LCQ1: Regulation of medical consumables
It is learnt that there is no legislation regulating matters relating to the import and sale of medical consumables in Hong Kong. The sensitivity and specificity of medical consumables generally available for sale in the market, such as blood glucose test strips and pregnancy test sticks, are also not regulated. There are views that the market for medical consumables is like a "doorless coop" due to a lack of regulation and, with medical consumables varying in quality, members of the public may suffer the health consequences of delayed treatment caused by inaccurate test results. In this connection, will the Government inform this Council:
(1) of the number of complaints received by the Department of Health (DH) in the past four years about the poor quality of medical consumables (including rapid test kits), together with a breakdown by the type and place of origin of the medical consumables concerned;
(2) whether the DH requires medical consumables and rapid test kits to meet certain specifications; if so, of the details of the relevant specifications; if not, whether the authorities have considered laying down relevant specifications; and
(3) whether the DH has conducted tests to see if the medical consumables generally available for sale in the market meet the standards that allow members of the public to conduct tests on their own; if so, of the details; if not, the reasons for that?
Medical consumables mentioned in the question of the Hon Leung Man-kwong are classified as in-vitro diagnostic medical devices (IVDMDs) under the existing regime.
While there is not yet relevant legislation to regulate medical devices in Hong Kong, some may be regulated by existing pieces of legislation such as the Pharmacy and Poisons Ordinance (Cap. 138) depending on the characteristics of the products concerned. Making reference to the recommendation of the Global Harmonization Task Force (GHTF, now known as the International Medical Device Regulators Forum (IMDRF))(Note), the Department of Health (DH) has also introduced the voluntary Medical Device Administrative Control System (MDACS) since 2004, under which a listing system for medical devices and traders as well as a post-market monitoring system are in place. The objective is to ensure that medical devices supplied in Hong Kong can meet the requirements on safety, quality and performance.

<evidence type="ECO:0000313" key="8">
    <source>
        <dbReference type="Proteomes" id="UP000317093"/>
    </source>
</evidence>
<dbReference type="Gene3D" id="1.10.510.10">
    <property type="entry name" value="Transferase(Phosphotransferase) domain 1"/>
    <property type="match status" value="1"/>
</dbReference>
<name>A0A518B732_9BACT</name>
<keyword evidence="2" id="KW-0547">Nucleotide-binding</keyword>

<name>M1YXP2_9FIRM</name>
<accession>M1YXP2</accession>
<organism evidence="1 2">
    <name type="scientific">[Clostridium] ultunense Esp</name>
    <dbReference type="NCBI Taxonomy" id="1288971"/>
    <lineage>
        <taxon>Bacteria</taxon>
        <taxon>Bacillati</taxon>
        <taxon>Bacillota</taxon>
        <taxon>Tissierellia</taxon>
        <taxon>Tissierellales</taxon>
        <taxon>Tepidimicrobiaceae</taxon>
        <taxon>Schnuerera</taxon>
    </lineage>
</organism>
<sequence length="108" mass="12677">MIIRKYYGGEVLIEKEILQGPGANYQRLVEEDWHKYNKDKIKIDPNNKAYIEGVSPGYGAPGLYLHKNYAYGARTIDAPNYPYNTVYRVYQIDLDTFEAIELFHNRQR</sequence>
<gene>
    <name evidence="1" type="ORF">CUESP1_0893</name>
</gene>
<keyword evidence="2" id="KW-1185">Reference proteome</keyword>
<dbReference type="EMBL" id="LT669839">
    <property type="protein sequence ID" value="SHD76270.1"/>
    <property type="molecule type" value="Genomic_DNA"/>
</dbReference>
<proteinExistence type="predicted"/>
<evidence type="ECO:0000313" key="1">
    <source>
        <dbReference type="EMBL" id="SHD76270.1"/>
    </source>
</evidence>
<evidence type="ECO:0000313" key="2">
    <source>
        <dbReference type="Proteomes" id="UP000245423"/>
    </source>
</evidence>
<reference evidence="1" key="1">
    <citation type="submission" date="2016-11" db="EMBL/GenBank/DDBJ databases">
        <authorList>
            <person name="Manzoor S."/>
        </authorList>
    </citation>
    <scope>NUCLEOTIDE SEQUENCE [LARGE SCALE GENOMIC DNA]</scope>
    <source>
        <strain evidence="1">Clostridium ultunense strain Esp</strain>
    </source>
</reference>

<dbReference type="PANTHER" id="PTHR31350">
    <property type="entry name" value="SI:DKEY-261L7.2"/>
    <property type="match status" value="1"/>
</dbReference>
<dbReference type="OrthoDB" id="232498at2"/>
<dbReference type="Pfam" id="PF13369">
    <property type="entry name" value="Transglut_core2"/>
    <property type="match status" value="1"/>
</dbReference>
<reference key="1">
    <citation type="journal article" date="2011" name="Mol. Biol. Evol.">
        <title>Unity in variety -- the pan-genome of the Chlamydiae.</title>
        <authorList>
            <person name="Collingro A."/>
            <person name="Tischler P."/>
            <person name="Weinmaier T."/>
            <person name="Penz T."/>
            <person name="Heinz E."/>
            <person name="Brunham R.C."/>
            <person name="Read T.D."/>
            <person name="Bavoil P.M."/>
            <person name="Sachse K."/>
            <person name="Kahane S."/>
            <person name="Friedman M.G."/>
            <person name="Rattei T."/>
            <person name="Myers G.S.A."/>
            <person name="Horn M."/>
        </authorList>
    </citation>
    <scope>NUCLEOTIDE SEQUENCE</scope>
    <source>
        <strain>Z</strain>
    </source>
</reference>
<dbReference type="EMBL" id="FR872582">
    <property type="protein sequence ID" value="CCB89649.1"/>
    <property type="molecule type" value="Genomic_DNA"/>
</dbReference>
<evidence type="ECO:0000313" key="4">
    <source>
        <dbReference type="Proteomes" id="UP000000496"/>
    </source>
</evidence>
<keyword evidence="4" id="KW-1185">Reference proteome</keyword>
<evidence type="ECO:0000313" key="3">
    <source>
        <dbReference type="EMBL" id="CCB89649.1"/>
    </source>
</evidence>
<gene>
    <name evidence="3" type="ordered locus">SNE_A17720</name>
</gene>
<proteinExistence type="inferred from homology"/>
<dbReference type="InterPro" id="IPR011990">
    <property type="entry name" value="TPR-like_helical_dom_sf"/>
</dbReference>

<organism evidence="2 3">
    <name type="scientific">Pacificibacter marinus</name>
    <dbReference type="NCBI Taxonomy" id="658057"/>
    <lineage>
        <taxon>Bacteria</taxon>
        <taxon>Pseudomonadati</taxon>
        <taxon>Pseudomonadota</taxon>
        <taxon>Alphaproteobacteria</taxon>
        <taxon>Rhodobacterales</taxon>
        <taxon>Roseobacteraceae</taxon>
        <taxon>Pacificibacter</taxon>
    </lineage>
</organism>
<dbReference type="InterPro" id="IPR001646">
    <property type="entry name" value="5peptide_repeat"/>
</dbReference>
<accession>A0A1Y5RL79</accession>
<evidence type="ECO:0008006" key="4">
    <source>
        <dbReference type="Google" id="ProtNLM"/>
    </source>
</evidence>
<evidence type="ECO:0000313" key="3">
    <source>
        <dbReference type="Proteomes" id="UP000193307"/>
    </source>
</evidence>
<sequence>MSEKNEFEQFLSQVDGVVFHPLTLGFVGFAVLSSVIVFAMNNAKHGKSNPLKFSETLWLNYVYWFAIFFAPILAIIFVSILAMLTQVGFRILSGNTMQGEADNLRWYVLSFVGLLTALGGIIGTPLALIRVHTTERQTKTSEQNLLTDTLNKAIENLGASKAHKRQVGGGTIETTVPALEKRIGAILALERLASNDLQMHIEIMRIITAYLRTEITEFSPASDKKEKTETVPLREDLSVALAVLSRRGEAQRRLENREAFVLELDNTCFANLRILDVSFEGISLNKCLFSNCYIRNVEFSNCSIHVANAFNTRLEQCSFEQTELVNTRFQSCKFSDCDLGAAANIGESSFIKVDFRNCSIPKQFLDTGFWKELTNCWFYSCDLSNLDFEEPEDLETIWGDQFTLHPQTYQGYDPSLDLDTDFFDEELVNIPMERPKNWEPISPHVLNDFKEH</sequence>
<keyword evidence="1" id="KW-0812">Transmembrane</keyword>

Under the MDACS, the Government classifies medical devices into different classes according to their risk levels based on the medical device classification system adopted by the GHTF. General medical devices are classified into Classes I to IV, whereas IVDMDs are classified into Classes A to D. As for the medical consumables mentioned by the Hon Leung, they fall into the classification of Classes A to D. Local Responsible Persons of medical devices can apply for the listing of their medium to high risk medical devices, such as blood glucose test strips, pregnancy test sticks and rapid test kits. Medical devices of low risk, such as examination gloves, bandages, cotton wool, are not under the current scope of listing under the MDACS.
To apply for listing under the MDACS, a medical device must be proven to have met the requirements under the Essential Principles of Safety and Performance of Medical Devices adopted internationally. The applicant shall submit supporting documents, including certificate of the quality management system of the manufacturer such as ISO 13485, identification and technical description of the device, as well as marketing approval from specified reference jurisdictions or evaluation report of the medical device issued by a Conformity Assessment Body recognised by the DH.